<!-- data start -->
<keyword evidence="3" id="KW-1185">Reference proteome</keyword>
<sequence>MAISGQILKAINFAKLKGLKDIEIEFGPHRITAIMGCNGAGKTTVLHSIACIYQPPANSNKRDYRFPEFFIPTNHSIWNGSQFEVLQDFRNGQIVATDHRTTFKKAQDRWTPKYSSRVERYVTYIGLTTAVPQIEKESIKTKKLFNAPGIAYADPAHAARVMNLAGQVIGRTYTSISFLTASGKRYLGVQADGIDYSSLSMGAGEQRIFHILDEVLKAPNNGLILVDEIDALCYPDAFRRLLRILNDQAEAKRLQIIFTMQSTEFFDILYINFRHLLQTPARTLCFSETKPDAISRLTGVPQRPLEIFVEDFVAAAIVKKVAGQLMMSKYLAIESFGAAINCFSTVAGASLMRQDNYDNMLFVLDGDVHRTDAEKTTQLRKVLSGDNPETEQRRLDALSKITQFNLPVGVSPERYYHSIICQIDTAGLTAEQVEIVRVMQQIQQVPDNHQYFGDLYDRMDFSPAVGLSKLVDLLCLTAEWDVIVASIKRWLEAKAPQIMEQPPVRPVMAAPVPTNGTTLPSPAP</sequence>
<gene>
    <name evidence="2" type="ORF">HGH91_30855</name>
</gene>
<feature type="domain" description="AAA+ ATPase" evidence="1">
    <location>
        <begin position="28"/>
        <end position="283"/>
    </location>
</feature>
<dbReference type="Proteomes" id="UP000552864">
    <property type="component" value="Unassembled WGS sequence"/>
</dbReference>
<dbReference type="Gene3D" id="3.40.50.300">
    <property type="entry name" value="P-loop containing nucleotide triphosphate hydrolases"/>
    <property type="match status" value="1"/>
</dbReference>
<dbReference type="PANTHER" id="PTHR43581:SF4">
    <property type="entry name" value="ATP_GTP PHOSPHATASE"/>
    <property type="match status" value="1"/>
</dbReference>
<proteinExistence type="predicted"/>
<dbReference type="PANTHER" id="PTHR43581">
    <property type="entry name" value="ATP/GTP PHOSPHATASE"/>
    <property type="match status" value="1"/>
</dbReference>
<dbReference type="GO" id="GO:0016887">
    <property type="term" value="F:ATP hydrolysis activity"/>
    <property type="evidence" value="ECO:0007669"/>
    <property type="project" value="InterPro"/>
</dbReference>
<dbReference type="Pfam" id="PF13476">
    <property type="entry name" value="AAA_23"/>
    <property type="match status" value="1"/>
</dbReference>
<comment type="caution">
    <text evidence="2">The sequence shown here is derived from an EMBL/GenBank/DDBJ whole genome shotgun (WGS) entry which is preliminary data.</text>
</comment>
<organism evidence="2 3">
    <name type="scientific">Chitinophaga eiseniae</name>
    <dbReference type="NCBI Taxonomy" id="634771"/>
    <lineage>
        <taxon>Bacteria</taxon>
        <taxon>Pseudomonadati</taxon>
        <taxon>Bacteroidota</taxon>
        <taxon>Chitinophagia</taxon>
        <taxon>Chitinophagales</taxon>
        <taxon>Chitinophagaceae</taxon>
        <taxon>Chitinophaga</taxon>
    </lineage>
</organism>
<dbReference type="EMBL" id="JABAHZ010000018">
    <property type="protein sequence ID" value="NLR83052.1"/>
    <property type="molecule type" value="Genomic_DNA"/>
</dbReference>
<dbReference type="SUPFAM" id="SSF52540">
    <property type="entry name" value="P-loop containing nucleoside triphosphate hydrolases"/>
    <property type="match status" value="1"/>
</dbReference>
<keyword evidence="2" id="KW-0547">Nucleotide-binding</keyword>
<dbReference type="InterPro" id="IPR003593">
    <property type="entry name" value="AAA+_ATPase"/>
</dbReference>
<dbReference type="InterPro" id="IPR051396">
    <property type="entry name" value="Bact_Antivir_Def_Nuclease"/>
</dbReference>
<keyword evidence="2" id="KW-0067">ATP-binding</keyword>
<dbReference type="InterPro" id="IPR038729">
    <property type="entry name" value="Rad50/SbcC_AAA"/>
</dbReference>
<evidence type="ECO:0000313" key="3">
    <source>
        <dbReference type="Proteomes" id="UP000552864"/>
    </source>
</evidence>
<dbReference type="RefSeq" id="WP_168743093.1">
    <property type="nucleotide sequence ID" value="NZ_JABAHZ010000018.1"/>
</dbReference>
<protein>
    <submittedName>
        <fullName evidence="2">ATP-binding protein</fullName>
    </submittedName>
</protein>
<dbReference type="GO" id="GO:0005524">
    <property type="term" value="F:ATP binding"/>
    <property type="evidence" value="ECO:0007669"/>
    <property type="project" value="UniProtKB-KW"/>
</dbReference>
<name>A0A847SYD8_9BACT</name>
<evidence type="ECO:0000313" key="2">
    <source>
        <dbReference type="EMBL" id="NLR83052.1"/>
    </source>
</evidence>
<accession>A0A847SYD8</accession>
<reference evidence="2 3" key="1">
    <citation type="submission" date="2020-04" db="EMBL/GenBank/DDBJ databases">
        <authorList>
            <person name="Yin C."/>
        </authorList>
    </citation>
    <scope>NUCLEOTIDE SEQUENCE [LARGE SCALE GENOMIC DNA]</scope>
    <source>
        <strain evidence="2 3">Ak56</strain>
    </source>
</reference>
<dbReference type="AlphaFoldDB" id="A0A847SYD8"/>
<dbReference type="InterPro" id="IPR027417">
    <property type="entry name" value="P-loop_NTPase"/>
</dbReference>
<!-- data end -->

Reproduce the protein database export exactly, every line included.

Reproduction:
<keyword evidence="3" id="KW-1185">Reference proteome</keyword>
<sequence>MAISGQILKAINFAKLKGLKDIEIEFGPHRITAIMGCNGAGKTTVLHSIACIYQPPANSNKRDYRFPEFFIPTNHSIWNGSQFEVLQDFRNGQIVATDHRTTFKKAQDRWTPKYSSRVERYVTYIGLTTAVPQIEKESIKTKKLFNAPGIAYADPAHAARVMNLAGQVIGRTYTSISFLTASGKRYLGVQADGIDYSSLSMGAGEQRIFHILDEVLKAPNNGLILVDEIDALCYPDAFRRLLRILNDQAEAKRLQIIFTMQSTEFFDILYINFRHLLQTPARTLCFSETKPDAISRLTGVPQRPLEIFVEDFVAAAIVKKVAGQLMMSKYLAIESFGAAINCFSTVAGASLMRQDNYDNMLFVLDGDVHRTDAEKTTQLRKVLSGDNPETEQRRLDALSKITQFNLPVGVSPERYYHSIICQIDTAGLTAEQVEIVRVMQQIQQVPDNHQYFGDLYDRMDFSPAVGLSKLVDLLCLTAEWDVIVASIKRWLEAKAPQIMEQPPVRPVMAAPVPTNGTTLPSPAP</sequence>
<gene>
    <name evidence="2" type="ORF">HGH91_30855</name>
</gene>
<feature type="domain" description="AAA+ ATPase" evidence="1">
    <location>
        <begin position="28"/>
        <end position="283"/>
    </location>
</feature>
<dbReference type="Proteomes" id="UP000552864">
    <property type="component" value="Unassembled WGS sequence"/>
</dbReference>
<dbReference type="Gene3D" id="3.40.50.300">
    <property type="entry name" value="P-loop containing nucleotide triphosphate hydrolases"/>
    <property type="match status" value="1"/>
</dbReference>
<dbReference type="PANTHER" id="PTHR43581:SF4">
    <property type="entry name" value="ATP_GTP PHOSPHATASE"/>
    <property type="match status" value="1"/>
</dbReference>
<proteinExistence type="predicted"/>
<dbReference type="PANTHER" id="PTHR43581">
    <property type="entry name" value="ATP/GTP PHOSPHATASE"/>
    <property type="match status" value="1"/>
</dbReference>
<dbReference type="GO" id="GO:0016887">
    <property type="term" value="F:ATP hydrolysis activity"/>
    <property type="evidence" value="ECO:0007669"/>
    <property type="project" value="InterPro"/>
</dbReference>
<dbReference type="Pfam" id="PF13476">
    <property type="entry name" value="AAA_23"/>
    <property type="match status" value="1"/>
</dbReference>
<comment type="caution">
    <text evidence="2">The sequence shown here is derived from an EMBL/GenBank/DDBJ whole genome shotgun (WGS) entry which is preliminary data.</text>
</comment>
<organism evidence="2 3">
    <name type="scientific">Chitinophaga eiseniae</name>
    <dbReference type="NCBI Taxonomy" id="634771"/>
    <lineage>
        <taxon>Bacteria</taxon>
        <taxon>Pseudomonadati</taxon>
        <taxon>Bacteroidota</taxon>
        <taxon>Chitinophagia</taxon>
        <taxon>Chitinophagales</taxon>
        <taxon>Chitinophagaceae</taxon>
        <taxon>Chitinophaga</taxon>
    </lineage>
</organism>
<dbReference type="EMBL" id="JABAHZ010000018">
    <property type="protein sequence ID" value="NLR83052.1"/>
    <property type="molecule type" value="Genomic_DNA"/>
</dbReference>
<dbReference type="SUPFAM" id="SSF52540">
    <property type="entry name" value="P-loop containing nucleoside triphosphate hydrolases"/>
    <property type="match status" value="1"/>
</dbReference>
<keyword evidence="2" id="KW-0547">Nucleotide-binding</keyword>
<dbReference type="InterPro" id="IPR003593">
    <property type="entry name" value="AAA+_ATPase"/>
</dbReference>
<dbReference type="InterPro" id="IPR051396">
    <property type="entry name" value="Bact_Antivir_Def_Nuclease"/>
</dbReference>
<keyword evidence="2" id="KW-0067">ATP-binding</keyword>
<dbReference type="InterPro" id="IPR038729">
    <property type="entry name" value="Rad50/SbcC_AAA"/>
</dbReference>
<evidence type="ECO:0000313" key="3">
    <source>
        <dbReference type="Proteomes" id="UP000552864"/>
    </source>
</evidence>
<dbReference type="RefSeq" id="WP_168743093.1">
    <property type="nucleotide sequence ID" value="NZ_JABAHZ010000018.1"/>
</dbReference>
<protein>
    <submittedName>
        <fullName evidence="2">ATP-binding protein</fullName>
    </submittedName>
</protein>
<dbReference type="GO" id="GO:0005524">
    <property type="term" value="F:ATP binding"/>
    <property type="evidence" value="ECO:0007669"/>
    <property type="project" value="UniProtKB-KW"/>
</dbReference>
<name>A0A847SYD8_9BACT</name>
<evidence type="ECO:0000313" key="2">
    <source>
        <dbReference type="EMBL" id="NLR83052.1"/>
    </source>
</evidence>
<accession>A0A847SYD8</accession>
<reference evidence="2 3" key="1">
    <citation type="submission" date="2020-04" db="EMBL/GenBank/DDBJ databases">
        <authorList>
            <person name="Yin C."/>
        </authorList>
    </citation>
    <scope>NUCLEOTIDE SEQUENCE [LARGE SCALE GENOMIC DNA]</scope>
    <source>
        <strain evidence="2 3">Ak56</strain>
    </source>
</reference>
<dbReference type="AlphaFoldDB" id="A0A847SYD8"/>
<dbReference type="InterPro" id="IPR027417">
    <property type="entry name" value="P-loop_NTPase"/>
</dbReference>